Take the 2-minute tour ×
Server Fault is a question and answer site for professional system and network administrators. It's 100% free, no registration required.

When someone changes their authoritative name servers via their registrar, what process does the registrar go through to update the top-level domain (TLD) servers?

share|improve this question
add comment

3 Answers

up vote 9 down vote accepted

Historically the root zone manager has taken updates from registrars through an e-mail template system. If you were messing about with NetSol 10+ years ago you'd remember the e-mail templates.

As inherently stable and reliable as e-mail is, Verisign (NetSol at the time) came up with a new RZMS (Root Zone Management System) which is actually just a set of specifications for a web interface to the database. The interaction protocol is call the EPP system (Extensible Provisioning Protocol; RFCs 3730-3735). Apparently this system is used at least for .com, .org, and likely many others. The TLD manager also communicates the status of the TLD Zone back to ICANN so they have what is essentially a backup copy (ICANN claims it's for verification and authentication purposes; like they would know if something was wrong).

share|improve this answer
    
Oh, god, I remember spending weeks emailing back and forth trying to get Network Solutions to accept a PGP key so I could do some of the updates. –  Ward Jan 24 '12 at 20:13
    
You've been led up the garden path by an edit by Peter Grace that botched the question. The questioner was originally asking about top-level domain registries and how registrars communicate domain registration changes to them, not about the root zone. –  JdeBP Jan 24 '12 at 21:36
    
@JdeBP I answered the Question before the edit, but there is no "root zone", the root servers contain the TLDs (more or less... drastically simplified I know...) –  Chris S Jan 24 '12 at 21:46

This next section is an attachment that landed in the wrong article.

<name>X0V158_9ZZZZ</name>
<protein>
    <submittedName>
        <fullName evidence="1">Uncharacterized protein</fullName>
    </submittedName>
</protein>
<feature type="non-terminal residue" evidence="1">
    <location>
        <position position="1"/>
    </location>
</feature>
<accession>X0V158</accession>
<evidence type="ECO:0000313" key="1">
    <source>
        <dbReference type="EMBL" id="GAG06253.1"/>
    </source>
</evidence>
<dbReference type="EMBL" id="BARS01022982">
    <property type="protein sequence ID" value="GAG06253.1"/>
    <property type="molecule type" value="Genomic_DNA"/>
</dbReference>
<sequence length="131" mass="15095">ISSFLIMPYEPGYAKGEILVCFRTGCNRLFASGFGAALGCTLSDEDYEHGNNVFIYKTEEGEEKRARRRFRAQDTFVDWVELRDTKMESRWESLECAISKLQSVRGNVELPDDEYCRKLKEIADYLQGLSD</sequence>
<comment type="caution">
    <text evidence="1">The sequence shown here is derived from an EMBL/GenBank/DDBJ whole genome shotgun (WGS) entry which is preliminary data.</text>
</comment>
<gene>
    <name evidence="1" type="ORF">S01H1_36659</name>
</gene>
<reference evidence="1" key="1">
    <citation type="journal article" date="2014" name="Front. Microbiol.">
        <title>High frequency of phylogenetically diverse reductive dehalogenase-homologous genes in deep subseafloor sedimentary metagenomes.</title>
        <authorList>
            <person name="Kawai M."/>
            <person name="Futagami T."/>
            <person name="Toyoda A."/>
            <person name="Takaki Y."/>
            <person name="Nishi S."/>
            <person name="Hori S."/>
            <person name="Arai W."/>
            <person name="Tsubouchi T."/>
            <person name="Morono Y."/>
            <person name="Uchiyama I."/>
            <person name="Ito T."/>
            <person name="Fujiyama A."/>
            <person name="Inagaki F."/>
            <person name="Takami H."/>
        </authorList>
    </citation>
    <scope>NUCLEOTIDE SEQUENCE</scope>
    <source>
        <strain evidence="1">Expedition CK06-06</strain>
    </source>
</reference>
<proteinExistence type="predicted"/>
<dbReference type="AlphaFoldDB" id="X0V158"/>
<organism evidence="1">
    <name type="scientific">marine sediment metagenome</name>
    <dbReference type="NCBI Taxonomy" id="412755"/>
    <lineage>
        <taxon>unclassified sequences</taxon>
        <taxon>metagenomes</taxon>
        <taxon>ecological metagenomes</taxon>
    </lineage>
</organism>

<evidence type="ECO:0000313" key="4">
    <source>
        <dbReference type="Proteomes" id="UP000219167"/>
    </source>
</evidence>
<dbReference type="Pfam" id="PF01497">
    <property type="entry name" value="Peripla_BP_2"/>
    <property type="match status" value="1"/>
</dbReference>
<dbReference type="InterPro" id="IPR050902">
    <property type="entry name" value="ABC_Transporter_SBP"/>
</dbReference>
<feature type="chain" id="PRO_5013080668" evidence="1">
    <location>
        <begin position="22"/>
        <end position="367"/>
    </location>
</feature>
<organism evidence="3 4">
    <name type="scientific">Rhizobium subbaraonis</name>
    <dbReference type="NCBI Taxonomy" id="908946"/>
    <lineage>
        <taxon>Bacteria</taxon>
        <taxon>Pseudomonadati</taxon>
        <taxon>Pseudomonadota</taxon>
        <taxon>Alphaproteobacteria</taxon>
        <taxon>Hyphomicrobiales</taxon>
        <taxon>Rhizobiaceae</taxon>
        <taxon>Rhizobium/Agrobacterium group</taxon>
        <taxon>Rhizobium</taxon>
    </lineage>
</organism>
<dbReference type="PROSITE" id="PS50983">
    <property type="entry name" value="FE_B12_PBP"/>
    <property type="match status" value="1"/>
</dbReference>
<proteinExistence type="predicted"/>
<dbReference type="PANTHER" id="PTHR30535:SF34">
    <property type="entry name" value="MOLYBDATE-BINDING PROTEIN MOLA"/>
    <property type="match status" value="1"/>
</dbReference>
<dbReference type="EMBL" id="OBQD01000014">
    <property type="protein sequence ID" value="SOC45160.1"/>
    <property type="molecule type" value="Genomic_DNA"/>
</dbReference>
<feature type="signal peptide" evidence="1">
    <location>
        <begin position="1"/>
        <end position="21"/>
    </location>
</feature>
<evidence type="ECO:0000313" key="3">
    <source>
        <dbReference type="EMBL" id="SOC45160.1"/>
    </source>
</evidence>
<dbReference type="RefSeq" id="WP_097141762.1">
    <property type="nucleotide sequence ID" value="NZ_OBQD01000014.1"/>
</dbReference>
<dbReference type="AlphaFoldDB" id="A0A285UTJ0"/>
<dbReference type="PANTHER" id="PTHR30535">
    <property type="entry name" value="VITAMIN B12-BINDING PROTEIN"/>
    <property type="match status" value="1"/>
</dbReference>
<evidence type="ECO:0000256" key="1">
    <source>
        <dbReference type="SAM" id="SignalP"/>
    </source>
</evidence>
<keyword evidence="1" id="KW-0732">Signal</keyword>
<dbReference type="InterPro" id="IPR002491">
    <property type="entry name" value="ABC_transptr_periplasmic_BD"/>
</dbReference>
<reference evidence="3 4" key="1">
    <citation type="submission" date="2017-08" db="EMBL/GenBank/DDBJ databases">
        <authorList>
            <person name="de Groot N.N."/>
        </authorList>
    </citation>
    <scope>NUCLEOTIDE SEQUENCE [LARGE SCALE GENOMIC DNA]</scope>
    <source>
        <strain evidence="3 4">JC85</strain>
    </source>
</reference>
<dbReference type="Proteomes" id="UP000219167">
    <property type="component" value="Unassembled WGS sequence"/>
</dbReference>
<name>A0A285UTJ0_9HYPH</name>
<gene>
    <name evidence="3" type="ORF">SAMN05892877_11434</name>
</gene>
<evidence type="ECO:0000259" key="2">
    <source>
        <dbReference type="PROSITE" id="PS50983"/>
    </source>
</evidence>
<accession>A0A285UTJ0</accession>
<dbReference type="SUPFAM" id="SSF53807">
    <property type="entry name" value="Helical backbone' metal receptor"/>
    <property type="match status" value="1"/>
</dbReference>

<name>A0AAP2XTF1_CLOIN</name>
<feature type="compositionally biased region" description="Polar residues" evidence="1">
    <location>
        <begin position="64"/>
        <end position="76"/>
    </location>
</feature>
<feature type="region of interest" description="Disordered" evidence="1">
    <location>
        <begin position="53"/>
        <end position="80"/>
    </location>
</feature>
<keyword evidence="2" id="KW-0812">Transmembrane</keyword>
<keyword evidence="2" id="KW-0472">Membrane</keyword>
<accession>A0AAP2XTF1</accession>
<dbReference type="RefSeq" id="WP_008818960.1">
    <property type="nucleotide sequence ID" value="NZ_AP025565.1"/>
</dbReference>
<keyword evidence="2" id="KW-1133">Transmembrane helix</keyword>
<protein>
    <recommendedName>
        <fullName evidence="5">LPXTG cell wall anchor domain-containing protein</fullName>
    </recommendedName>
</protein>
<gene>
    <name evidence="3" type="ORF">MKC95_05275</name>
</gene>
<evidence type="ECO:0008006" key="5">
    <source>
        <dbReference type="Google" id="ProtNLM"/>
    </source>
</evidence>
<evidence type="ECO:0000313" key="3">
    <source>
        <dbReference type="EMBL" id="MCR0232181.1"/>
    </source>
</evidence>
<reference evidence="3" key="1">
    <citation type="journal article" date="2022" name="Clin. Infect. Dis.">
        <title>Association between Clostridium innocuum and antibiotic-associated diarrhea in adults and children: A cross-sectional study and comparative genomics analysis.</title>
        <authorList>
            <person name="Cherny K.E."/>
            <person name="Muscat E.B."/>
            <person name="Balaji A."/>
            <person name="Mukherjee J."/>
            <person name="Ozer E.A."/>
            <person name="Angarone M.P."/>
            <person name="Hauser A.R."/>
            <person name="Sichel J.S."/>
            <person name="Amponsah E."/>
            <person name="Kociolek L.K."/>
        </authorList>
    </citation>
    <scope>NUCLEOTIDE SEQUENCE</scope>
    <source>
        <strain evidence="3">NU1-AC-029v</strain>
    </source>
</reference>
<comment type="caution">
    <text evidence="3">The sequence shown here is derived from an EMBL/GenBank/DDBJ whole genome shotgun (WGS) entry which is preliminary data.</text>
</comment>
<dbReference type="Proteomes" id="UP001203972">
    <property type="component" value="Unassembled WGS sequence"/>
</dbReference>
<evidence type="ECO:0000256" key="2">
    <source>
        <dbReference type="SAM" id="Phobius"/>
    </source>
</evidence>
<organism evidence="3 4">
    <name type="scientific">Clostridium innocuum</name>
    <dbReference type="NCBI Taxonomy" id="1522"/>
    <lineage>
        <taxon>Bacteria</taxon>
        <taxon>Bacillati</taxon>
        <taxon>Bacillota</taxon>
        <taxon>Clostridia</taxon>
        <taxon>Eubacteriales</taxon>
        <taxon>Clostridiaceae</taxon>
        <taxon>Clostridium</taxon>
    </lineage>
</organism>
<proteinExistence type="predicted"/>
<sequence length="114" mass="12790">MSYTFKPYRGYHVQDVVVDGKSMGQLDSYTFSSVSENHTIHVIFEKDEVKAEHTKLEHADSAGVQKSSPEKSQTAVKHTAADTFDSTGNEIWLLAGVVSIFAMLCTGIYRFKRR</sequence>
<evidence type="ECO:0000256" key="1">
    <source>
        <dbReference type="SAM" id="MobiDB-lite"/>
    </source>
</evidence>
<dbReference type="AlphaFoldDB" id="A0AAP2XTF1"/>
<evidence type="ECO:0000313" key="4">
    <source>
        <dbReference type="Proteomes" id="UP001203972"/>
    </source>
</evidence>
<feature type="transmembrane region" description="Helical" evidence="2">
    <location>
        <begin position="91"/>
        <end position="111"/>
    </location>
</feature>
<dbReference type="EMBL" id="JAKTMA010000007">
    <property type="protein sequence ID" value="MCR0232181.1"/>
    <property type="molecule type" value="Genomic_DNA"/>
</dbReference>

1  
Who told you that complete rubbish? Of course there's a root zone. Anyone setting up their own root content DNS server can tell you this. Here's the InterNIC version of its zone file. The root is not a TLD, and the (diminutive) root content DNS servers only serve up delegations to TLDs, not the TLD data themselves. –  JdeBP Jan 24 '12 at 22:41
add comment

A request is sent to the registry to change the authoritative name servers and the registry then pushes those changes to the root servers. The request is sent in real time, but it can vary by registry how quickly the root servers update.

Does that answer your question? Let us know if you need anything else.

share|improve this answer
1  
Welcome to Server Fault! We generally like to dig into the technical details of these processes, so in that regard this is a bit lightweight. In any case we welcome your insight. –  Chris S Jan 24 '12 at 19:44
add comment

Here's a layout of the process to become a registrar for .org (the .org registry is run by PIR):

http://www.pir.org/sell/become_registrar/requirements

And here are the requirements/business processes for Verisign-owned TLDs (.net, .com, and others)

http://www.verisigninc.com/en_US/products-and-services/domain-name-services/become-registrar/index.xhtml

It seems complex.

share|improve this answer
add comment

Your Answer

 
discard

By posting your answer, you agree to the privacy policy and terms of service.

Not the answer you're looking for? Browse other questions tagged or ask your own question.